The proposals would also allow the state to keep the money from unredeemed deposits for use on environmental programs.
If the bottle law is changed, New York would join a growing list of states that are updating their container statutes, according to Pat Franklin, executive director of the Container Recycling Institute, a nonprofit group based in Arlington, Va.
Maine, California and Hawaii already have bottle laws that include water, juice and other non-carbonated drink containers, though Hawaii's bill doesn't take effect until 2005. A similar measure is proposed in Massachusetts.
Maine, Michigan and Massachusetts have already amended their laws so the states can keep the unredeemed deposits. All three survived legal challenges, Franklin said.
Such laws don't sit well with the beverage industry, which sees them as unnecessary and expensive.
"The bottle bill in its current form is costly, inefficient and redundant," said John Steele, director of state and local affairs for the National Soft Drink Association in Washington. "Expansion would only exacerbate that."
Since most bottle bills were introduced 20 to 30 years ago, curbside recycling has become commonplace, Steele said. That makes bottle laws inefficient, he said, because consumers must put one batch of recyclables at the curb for pickup and return carbonated drink bottles to get their deposits back.
But bottle law advocates say New York residents overwhelmingly support the law and the proposed changes.
The nickel deposits now add up to about $140 million a year. That amount would reach $180 million with the law's expansion, said Laura Haight of the New York Public Interest Research Group. The money currently is kept by distributors.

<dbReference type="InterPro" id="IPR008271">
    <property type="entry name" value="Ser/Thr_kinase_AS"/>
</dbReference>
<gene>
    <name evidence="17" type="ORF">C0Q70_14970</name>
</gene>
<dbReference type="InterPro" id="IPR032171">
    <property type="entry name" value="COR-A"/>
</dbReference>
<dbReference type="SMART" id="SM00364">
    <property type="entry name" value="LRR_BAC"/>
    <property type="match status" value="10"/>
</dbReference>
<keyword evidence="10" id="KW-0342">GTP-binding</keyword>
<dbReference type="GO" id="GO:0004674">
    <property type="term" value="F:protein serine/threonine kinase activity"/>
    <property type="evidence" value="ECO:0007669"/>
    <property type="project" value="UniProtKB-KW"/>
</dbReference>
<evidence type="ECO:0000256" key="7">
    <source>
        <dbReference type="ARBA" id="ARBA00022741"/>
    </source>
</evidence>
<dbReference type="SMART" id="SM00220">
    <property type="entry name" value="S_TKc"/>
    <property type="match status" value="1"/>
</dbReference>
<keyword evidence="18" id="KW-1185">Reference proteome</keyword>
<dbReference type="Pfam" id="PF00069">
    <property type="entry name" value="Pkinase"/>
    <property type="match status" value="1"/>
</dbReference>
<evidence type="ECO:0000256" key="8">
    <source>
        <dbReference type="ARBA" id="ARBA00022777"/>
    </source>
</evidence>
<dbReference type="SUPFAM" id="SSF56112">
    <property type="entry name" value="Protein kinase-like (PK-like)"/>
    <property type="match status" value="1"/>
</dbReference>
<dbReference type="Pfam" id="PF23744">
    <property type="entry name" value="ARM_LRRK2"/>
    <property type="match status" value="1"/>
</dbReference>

The proliferation of sports drinks, bottled waters and drinks such as Snapple wasn't envisioned when most of the nation's bottle bills became law.
Nationally there were 187 billion beverage containers sold in 2002 with just 69 billion, or 37 percent, being recycled, according to the Container Recycling Institute.
Including Hawaii, 11 states have bottle return laws on their books, and another six have bills pending, Franklin said. No state bottle law has been repealed.
An expansion of New York's bottle bill would divert 2.6 billion containers from ending up in landfills each year, according to NYPIRG.
"Increasingly those drinks are consumed away from home and are not making it into curbside recycling," Franklin said. Expanding the law to cover those items would mean fewer bottles tossed aside.
A 1998 study by the Onondaga County Resource Recovery Agency showed that almost 84 percent of nonreturnable plastic bottles ended up as trash, while 77 percent of returnable containers were recycled. The numbers were similar for aluminum and glass containers.
Groups representing the bottling industry, however, argue that expanding curbside programs and promoting them is a better alternative.
"We as an industry absolutely support recycling," Steele said. "But the best way to improve recycling is through education programs. You don't affect behavior through a deposit program."
Bottlers say the nickel deposit doesn't begin to cover their handling costs of redeemable bottles. Taking away that source of revenue would be even more burdensome and lead to higher retail prices.
They also warn that expanding the law would cause New York businesses to lose money as residents of neighboring states such as Pennsylvania and New Jersey, which don't have deposit laws, bring their cans and bottles across the border.
Haight said such fears are unfounded. In New York, only 70 percent of returnable bottles and cans are recycled, so distributors are not being asked to pay back more than they take in, she said. The industry could also eliminate the problem itself by tracking returns with bar codes, she said.